Salford student developing new technologies to combat river pollution

Thursday 22 August 2013
Tom Curwell
PhD student Tom Curwell has been using innovative technologies to combat water pollution in the River Douglas, Wigan

A University of Salford student has been developing a series of innovative measures to tackle river pollution in Greater Manchester.

PhD student Tom Curwell has been working in partnership with Wigan Council and the Environment Agency, where he works as an Environmental Officer, to help clean up the River Douglas.

Wigan has been chosen to trial a range of dynamic schemes designed to counter pollution in the town’s main river. It is hoped that the project could soon be rolled out to other parts of the UK. The River Douglas is currently blighted by urban diffuse pollution, which affects water courses in urban areas throughout the country and can have detrimental ecological effects, including contamination of drinking water.

The first stage of the project will involve the installation of a Downstream Defender, which removes fine particles along with other floating debris from surface water run-off. Water from a road drain enters the Defender and creates a vortex. As the water swirls, solids such as heavy metals and silt drop out of the water and into a collection area. The device will be operational by the end of the month.

A Smart Sponge will also be installed at the end of a surface water drain which connects via a pond to the River Douglas. This filtering device absorbs and stores polluting elements in the water without blocking the continual flow.

Similarly, Smart Sponge Passive Skimmers will be floated in road drains connected to the river. Lying on top of the water, they absorb oils from the water’s surface.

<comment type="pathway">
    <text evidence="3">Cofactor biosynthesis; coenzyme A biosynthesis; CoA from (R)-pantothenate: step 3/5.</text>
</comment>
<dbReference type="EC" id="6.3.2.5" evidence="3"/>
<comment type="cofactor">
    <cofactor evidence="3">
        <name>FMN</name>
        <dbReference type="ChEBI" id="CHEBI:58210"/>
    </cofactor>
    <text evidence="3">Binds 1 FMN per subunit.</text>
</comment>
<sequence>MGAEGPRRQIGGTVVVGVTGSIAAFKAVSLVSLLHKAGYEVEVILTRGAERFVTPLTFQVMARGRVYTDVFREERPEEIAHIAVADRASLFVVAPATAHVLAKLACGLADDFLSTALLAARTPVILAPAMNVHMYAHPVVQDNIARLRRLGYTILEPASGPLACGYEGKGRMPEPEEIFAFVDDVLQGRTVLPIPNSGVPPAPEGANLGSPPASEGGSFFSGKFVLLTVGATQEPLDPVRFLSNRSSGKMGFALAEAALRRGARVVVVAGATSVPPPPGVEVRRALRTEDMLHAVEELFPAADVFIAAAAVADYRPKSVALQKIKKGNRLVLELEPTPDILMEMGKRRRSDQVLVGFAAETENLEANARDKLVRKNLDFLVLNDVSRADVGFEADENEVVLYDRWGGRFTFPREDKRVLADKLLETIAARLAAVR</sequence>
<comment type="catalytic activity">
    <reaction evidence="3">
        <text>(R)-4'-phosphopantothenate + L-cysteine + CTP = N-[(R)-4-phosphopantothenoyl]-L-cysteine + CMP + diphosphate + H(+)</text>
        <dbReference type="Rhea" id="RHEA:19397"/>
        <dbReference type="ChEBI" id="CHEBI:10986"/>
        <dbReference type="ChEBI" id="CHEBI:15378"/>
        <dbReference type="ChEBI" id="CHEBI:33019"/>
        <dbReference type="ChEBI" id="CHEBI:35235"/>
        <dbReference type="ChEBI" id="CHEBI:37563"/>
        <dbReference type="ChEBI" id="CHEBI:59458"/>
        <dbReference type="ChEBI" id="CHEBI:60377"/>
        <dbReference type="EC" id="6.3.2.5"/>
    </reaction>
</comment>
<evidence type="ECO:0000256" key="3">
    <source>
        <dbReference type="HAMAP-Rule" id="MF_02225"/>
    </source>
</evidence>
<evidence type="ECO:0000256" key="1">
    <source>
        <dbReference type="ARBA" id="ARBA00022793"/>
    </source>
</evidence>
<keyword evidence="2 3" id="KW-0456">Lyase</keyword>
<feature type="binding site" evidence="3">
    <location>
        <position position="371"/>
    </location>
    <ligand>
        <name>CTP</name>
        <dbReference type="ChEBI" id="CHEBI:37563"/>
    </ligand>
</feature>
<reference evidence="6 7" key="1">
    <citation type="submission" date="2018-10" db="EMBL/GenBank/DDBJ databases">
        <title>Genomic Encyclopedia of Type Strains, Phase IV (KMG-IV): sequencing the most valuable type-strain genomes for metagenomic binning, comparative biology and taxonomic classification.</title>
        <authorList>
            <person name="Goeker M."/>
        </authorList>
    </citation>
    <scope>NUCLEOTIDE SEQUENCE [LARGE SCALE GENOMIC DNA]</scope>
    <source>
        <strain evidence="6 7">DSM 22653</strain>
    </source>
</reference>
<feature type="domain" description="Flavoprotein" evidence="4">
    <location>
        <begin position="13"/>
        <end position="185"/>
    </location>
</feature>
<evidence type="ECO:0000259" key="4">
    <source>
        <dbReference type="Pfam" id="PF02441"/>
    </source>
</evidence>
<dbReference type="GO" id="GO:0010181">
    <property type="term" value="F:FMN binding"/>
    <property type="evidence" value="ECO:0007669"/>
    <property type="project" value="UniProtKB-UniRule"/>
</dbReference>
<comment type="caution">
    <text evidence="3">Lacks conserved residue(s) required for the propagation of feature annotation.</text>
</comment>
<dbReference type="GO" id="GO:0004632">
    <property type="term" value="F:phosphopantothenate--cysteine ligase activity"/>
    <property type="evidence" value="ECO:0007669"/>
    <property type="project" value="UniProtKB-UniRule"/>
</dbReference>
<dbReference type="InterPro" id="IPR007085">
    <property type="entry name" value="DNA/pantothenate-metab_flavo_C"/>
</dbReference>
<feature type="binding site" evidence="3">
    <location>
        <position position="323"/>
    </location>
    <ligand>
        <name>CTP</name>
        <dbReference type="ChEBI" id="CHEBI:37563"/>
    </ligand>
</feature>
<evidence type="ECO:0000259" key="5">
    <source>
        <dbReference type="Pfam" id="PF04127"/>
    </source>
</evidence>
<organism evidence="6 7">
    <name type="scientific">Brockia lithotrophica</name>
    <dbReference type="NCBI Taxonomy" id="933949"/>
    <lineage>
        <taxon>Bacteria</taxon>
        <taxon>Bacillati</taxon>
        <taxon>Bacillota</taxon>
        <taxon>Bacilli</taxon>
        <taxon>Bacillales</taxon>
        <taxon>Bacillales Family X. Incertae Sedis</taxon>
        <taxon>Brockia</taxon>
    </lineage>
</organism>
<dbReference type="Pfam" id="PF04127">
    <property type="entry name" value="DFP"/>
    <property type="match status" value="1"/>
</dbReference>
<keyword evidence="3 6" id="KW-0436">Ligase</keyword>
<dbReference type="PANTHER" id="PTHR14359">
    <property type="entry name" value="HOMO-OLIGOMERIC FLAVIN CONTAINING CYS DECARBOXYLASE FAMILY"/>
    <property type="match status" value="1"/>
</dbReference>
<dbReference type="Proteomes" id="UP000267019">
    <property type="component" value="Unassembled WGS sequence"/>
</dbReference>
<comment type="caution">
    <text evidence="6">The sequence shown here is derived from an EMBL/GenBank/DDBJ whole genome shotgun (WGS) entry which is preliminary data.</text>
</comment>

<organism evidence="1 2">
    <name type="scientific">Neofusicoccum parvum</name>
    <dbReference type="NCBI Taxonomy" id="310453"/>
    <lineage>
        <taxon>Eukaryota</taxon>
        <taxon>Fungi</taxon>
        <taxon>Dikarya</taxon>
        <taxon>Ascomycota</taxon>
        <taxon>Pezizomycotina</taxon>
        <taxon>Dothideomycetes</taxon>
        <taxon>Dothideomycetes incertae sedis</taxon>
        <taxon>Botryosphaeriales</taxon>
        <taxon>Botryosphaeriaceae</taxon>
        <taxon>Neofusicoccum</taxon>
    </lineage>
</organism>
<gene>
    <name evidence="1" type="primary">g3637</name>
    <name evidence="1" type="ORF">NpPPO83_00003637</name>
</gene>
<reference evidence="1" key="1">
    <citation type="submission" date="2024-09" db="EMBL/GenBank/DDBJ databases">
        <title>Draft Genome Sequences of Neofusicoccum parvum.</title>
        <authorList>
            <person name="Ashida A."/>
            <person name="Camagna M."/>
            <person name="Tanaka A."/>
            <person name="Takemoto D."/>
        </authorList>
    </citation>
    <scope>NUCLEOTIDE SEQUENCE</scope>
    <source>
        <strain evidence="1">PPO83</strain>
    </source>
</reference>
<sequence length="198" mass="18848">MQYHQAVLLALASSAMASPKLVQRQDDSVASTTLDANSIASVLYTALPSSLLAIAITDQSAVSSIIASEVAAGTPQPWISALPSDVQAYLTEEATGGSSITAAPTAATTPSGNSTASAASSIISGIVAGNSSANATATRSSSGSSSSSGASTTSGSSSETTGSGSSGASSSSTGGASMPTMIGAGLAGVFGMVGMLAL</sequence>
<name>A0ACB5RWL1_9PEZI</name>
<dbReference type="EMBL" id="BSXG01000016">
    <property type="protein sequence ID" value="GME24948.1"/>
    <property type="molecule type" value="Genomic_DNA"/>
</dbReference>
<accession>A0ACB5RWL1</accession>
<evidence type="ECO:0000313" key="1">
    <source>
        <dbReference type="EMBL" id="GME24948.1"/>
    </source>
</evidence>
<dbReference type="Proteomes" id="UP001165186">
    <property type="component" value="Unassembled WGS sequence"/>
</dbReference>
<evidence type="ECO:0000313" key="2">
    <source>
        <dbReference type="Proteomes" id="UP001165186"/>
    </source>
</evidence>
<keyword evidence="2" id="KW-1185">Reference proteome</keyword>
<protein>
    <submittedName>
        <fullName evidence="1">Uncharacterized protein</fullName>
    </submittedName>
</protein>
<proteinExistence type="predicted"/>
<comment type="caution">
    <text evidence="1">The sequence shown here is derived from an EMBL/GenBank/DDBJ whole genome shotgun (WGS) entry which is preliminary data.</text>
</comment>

Finally, a Storm-X4 Separator will be installed. Contaminated surface water run-off will feed into the base of this filter, whilst a separator inside removes and retains heavy debris and silt as sediment.

Once these devices have been installed, sampling will be undertaken to monitor how much pollution each device has removed from the water. The results will inform a final report which will be used to help plan the Environment Agency’s future action.

Tom has been involved in the project from the beginning, collecting water samples from the River Douglas, determining the best locations for installing the devices and helping to design the engineering works.

Louise Cramp, Environment Agency Project Manager, said: “We are looking forward to trialling a range of dynamic devices which we hope will improve the water quality in Wigan’s historic River Douglas, while also helping us to tailor pollution control methods which could be applied to any urban catchment.”